I think that there's a tendency among DBAs and SQL Server wonks to be a bit dismissive of Full Text Indexing. I think that in a lot of cases people tend to think of it in terms of adding significant overhead.
For a long time I actually looked at it as being a more powerful, but more EXPENSIVE, form of searching. Then I actually had the chance to work with it (in a past life) a good deal, and found that it didn't really add that much overhead in a lot of cases. In fact, I found that it was actually pretty cool technology and afforded a lot of functionality with no noticeable performance hits. Though, I found that indexes frequently crashed a lot and needed an extra bit of 'love' to keep them functioning correctly. (This was all on SQL Server 2000.)
But in some cases it can yield insane performance benefits
Fast-forward to today. I'm currently working with a client that has a decent sized database (about 20GB). More than 5GB of that DB is made up of a 'Books' table - which has about 8M rows. The table has both and author and title domain, and each of them is pretty wide (nvarchar(300) and above). This table provides the backing for key functionality, and users frequently search for authors or titles using LIKE and wildcards. We all know that's nasty - as it forces a scan.
These searches were actually causing a table-scan, which was throwing off excessive reads, and generating massive amounts of CPU utilization. To the point where you could literally SEE each of these queries show up in task manager - as the CPU spiked to handle the underlying scan. The image below helps highlight the severity of the problem - with each of the scanning queries represented by the spike you can see:
I threw an index against each of the columns, figuring that a search on something like '%JRR%Tolkien%' against such a big table would likely prefer to use an index scan instead of a table scan. Both of those indexes required 533MB of Disk to create. And, sure enough, SQL Server used those indexes as soon as they appeared, but it only cut the reads in about 1/4th of what they used to be, and still kept CPU utilization about where it had been before - meaning that you could still SEE these queries being executed by their tell-tale CPU spikes.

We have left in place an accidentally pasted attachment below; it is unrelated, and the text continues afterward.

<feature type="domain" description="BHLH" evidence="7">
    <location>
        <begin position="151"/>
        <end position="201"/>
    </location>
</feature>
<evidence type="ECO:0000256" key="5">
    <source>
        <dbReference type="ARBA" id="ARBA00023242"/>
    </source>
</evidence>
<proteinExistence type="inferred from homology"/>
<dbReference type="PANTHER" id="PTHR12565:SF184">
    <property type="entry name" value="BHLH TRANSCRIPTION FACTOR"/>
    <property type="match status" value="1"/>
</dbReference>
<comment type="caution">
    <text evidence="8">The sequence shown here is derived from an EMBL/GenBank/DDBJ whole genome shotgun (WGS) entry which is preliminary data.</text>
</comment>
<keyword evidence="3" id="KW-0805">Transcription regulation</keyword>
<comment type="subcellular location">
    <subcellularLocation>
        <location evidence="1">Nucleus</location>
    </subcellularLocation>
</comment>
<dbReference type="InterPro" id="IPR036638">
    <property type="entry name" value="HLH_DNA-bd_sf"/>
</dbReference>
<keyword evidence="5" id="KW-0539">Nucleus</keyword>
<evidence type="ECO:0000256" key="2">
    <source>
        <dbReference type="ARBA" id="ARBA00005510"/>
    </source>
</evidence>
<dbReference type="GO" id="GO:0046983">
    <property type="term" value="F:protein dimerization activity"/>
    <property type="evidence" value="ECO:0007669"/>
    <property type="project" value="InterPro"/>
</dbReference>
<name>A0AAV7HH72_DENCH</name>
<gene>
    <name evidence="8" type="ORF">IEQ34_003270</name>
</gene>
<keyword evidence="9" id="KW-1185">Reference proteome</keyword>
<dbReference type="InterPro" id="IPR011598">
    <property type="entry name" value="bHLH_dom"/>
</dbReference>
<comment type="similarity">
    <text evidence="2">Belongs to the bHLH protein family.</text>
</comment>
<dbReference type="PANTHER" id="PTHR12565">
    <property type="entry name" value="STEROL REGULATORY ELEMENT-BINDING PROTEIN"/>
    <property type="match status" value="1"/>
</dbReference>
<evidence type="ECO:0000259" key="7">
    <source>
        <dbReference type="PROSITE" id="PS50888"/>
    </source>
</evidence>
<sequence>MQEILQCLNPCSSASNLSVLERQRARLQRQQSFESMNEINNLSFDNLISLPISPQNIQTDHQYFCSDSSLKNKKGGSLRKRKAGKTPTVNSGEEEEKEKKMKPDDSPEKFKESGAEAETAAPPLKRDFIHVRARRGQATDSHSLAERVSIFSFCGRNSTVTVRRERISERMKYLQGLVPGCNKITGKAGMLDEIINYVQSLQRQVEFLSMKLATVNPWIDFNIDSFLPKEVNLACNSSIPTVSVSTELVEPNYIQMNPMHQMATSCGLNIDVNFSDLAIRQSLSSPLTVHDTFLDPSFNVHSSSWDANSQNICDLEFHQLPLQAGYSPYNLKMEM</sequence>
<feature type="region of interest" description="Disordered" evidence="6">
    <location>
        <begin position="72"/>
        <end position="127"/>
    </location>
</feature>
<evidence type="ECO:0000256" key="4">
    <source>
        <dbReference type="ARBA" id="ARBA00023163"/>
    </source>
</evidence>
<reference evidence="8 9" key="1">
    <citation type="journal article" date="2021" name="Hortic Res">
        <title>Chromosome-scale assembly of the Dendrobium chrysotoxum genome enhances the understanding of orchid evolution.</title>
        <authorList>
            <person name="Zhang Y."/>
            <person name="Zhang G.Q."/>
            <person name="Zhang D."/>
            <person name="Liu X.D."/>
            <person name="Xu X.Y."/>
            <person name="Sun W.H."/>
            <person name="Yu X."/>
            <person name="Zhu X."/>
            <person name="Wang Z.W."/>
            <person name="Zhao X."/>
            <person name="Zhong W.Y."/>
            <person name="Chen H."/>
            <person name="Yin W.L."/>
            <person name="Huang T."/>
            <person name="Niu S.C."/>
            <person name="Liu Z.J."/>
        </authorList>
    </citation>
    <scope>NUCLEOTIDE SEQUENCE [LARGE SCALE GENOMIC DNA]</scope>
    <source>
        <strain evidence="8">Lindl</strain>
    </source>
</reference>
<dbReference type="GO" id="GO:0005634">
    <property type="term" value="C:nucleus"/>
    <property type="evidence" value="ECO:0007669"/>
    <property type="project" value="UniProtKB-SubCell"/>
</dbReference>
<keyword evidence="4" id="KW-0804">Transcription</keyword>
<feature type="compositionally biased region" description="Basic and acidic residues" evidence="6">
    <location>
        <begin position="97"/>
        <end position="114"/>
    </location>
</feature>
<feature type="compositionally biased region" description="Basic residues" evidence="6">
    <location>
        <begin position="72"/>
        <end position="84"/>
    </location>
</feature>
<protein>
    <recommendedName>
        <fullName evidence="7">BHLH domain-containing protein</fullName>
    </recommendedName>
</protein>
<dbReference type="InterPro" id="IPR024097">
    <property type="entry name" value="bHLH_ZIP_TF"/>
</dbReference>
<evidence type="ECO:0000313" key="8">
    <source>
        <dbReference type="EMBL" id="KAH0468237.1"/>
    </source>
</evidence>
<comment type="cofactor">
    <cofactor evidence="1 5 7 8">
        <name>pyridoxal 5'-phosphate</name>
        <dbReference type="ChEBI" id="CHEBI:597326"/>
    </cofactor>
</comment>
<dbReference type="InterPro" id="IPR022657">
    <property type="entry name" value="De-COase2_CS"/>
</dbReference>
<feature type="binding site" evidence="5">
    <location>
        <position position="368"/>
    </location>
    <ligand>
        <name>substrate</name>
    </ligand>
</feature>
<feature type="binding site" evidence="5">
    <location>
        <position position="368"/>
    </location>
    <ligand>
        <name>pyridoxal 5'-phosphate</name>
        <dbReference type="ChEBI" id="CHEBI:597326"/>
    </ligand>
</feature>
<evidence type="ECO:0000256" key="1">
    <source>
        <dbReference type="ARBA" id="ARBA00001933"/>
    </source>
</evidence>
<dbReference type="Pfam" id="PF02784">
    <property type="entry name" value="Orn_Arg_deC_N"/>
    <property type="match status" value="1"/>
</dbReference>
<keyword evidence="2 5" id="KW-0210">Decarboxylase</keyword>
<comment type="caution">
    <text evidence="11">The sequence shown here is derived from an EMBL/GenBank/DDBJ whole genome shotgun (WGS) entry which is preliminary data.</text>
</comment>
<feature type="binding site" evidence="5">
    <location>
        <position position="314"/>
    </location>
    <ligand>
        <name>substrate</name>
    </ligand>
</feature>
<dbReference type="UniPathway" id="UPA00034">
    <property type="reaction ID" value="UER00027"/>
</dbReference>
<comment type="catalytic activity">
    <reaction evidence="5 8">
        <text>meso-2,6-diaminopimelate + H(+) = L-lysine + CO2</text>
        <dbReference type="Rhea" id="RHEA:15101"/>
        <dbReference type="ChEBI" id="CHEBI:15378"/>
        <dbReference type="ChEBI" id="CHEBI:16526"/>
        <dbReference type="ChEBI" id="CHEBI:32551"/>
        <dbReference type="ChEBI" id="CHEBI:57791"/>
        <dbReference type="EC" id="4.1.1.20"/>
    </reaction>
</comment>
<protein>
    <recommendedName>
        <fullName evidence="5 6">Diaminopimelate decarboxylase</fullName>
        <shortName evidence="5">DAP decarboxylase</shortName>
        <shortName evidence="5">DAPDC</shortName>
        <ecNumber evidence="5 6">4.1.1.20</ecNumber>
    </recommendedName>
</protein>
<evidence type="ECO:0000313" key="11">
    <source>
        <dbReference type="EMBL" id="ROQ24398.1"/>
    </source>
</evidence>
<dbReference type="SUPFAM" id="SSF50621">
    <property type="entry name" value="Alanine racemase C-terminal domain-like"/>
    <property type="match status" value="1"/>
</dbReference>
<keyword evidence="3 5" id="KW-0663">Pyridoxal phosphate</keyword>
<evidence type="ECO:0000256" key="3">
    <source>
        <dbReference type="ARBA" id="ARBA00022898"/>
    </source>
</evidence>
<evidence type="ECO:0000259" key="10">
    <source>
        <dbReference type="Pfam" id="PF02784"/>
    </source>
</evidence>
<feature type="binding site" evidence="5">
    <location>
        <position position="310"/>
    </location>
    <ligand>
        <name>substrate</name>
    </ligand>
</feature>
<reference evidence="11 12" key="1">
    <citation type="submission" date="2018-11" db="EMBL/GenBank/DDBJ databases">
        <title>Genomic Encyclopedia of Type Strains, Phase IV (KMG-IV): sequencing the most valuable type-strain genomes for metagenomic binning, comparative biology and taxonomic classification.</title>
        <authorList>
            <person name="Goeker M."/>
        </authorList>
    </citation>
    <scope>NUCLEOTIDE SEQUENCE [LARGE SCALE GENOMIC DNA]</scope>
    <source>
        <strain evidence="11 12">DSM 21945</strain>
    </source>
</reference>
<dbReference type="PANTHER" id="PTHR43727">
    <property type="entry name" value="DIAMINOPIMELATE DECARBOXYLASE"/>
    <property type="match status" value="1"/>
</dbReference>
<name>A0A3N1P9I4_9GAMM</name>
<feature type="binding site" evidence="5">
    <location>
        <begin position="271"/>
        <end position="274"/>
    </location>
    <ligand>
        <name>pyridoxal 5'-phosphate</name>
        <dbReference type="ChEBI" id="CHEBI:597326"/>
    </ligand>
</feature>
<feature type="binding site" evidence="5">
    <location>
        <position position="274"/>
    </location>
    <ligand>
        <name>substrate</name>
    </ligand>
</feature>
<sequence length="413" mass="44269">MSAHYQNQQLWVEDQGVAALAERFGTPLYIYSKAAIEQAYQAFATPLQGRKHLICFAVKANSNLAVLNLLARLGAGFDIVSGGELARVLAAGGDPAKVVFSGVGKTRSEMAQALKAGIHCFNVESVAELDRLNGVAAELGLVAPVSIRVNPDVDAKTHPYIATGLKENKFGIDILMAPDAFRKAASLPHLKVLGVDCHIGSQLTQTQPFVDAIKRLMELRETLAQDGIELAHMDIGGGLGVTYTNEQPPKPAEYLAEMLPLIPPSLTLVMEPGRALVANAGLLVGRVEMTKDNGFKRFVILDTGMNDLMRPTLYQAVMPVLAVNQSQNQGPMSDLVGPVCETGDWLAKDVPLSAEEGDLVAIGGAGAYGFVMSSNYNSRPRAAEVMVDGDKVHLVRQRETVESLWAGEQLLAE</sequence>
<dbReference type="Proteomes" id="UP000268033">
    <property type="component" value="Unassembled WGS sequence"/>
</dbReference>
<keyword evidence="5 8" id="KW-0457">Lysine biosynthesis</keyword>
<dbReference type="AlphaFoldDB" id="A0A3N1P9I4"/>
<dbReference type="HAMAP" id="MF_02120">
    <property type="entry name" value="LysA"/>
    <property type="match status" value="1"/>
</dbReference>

Enter Full Text Indexing
I figured that since Full Text Indexing actually tokenizes index data, instead of merely storing it in a B-Tree, that we'd end up with a much smaller index structure. I also hoped, that if we could get a smaller index to work from, we'd see a commensurate decrease in the amount of reads/churn going on on the server.
Creating a Full Text Index on 8M+ rows took a fair while. But I was happy to see that it was only 133MB (compared to the 533MB of the 'traditional' indexes). That made me hopeful that we'd at least see around a 1/4th reduction in the amount of reads.
Turns out I got way more than I had anticipated. The actual execution plan for the query using LIKE and % was coming in at a cost of around 27 or 28 on a consistent basis. It was also taking 5-7 seconds for each query. (Yeah, that puts it almost into the realm of making it a 'query from hell' - but definitely something you don't want people just firing off in an 'ad-hoc' fashion like they actually NEED to do with this query in question.)
With the full text index, the actual execution plan drops down to .27 - making it fully 100 times faster than its traditional counterpart. Execution time dropped down to 0 seconds (in Management Studio) as well. In past cases where I had used Full Text Indexing, I was only dealing with a table with less than 300K rows. Suffice it to say I was pretty tickled at the insane performance boost provided on an 8M row table with semi-wide domains (author and title) being indexed.
So, keep those insane performance benefits in mind the next time you're tempted to be a bit dismissive of the 'overhead' that Full Text Indexing might add to your environment.